This sounds silly. We face soaring health care costs that will literally cripple our future. Surely, no senator concerned about the country would work to undermine the key idea that would help get a lid on costs. They wouldn’t, as Barack Obama warned, just “create a system where the insurance companies have more customers on Uncle Sam’s dime, but still fail to meet their responsibilities.” If you assume that, you would be wrong. They’ve done it repeatedly in the past.
For example, early in President Bush’s first term, Republicans decided that passing a prescription drug benefit for seniors would help cement Karl Rove’s permanent majority. The benefit would help 41 million Americans with a soaring cost of care not yet covered by Medicare. It would also create a massive new market for the drug companies. And, of course, Medicare could do what governments across the world do—use its buying power to lower the cost of the drugs.
Only, when Republicans passed the law—in the dead of night, twisting arms to get it done—it actually prohibited Medicare from negotiating a lower price for drugs. Don’t worry, they argued, competition would lower drug costs (even as they banned the import of cheaper drugs from Canada or Mexico).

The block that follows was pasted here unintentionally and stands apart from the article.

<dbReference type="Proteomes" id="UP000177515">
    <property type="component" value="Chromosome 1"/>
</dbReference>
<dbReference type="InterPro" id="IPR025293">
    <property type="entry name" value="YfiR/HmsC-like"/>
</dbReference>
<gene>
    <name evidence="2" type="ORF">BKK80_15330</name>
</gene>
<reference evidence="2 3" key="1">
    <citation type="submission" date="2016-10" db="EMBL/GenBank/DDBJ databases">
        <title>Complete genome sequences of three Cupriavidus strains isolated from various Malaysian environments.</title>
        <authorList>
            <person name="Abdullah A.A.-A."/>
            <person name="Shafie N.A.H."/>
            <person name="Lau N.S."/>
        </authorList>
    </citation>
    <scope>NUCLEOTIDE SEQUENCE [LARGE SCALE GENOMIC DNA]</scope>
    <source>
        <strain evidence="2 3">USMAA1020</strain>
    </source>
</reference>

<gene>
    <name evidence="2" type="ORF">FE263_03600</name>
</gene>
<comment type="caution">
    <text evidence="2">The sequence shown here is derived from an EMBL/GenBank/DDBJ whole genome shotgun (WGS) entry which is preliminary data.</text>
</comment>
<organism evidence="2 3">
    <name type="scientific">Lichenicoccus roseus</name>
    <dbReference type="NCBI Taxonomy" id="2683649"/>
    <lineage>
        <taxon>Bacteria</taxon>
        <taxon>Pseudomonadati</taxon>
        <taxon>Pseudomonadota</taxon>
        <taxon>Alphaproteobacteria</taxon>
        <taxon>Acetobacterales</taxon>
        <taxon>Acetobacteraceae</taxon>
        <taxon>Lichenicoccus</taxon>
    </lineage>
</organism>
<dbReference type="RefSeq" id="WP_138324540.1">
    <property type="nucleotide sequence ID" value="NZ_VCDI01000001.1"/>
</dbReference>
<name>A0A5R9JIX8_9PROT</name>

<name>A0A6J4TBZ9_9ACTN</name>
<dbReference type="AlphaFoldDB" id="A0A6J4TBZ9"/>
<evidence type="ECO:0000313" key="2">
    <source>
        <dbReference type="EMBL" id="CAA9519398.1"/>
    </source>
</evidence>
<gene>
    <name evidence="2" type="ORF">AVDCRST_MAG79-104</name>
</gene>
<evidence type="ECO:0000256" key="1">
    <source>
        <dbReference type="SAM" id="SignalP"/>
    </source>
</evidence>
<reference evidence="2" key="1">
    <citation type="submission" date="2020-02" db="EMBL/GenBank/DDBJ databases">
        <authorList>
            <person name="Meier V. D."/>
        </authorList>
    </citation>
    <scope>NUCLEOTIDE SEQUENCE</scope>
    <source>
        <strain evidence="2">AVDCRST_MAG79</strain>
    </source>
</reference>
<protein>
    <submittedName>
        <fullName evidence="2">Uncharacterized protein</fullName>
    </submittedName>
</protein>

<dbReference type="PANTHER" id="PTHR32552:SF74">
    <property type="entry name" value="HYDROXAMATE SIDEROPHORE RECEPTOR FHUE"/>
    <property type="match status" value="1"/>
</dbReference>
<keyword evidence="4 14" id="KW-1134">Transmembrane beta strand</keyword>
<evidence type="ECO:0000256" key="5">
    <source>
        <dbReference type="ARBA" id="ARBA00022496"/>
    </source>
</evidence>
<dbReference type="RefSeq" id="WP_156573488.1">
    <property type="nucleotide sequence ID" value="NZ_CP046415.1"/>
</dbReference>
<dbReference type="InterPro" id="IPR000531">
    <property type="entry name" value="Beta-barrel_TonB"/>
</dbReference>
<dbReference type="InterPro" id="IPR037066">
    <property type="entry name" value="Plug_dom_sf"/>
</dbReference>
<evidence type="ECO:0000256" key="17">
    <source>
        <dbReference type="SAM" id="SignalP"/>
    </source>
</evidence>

Why? Well, using government muscle violated “free-market” sensibilities. More importantly, the drug companies have one of the most powerful lobbies on Capitol Hill. Rep. Billy Tauzin, the chair of the key House committee ushering the bill through, left soon after to get a $2 million-a-year job as a head of PhRMA, the drug company lobby. Tom Scully, the Bush administration’s point person who helped keep the actual cost of the bill secret, was already negotiating his million-dollar job as the debate was going on. In all, 15 congressional representatives, aides and administration officials involved in the debate left shortly thereafter to take jobs with the drug lobby. With a $9 billion increase in annual profits at stake, the drug industry got an amazing return on its investment.
Today, seniors pay 60 percent more for the same drugs than the price charged veterans becuse the Veteran’s Administration does negotiate lower prices.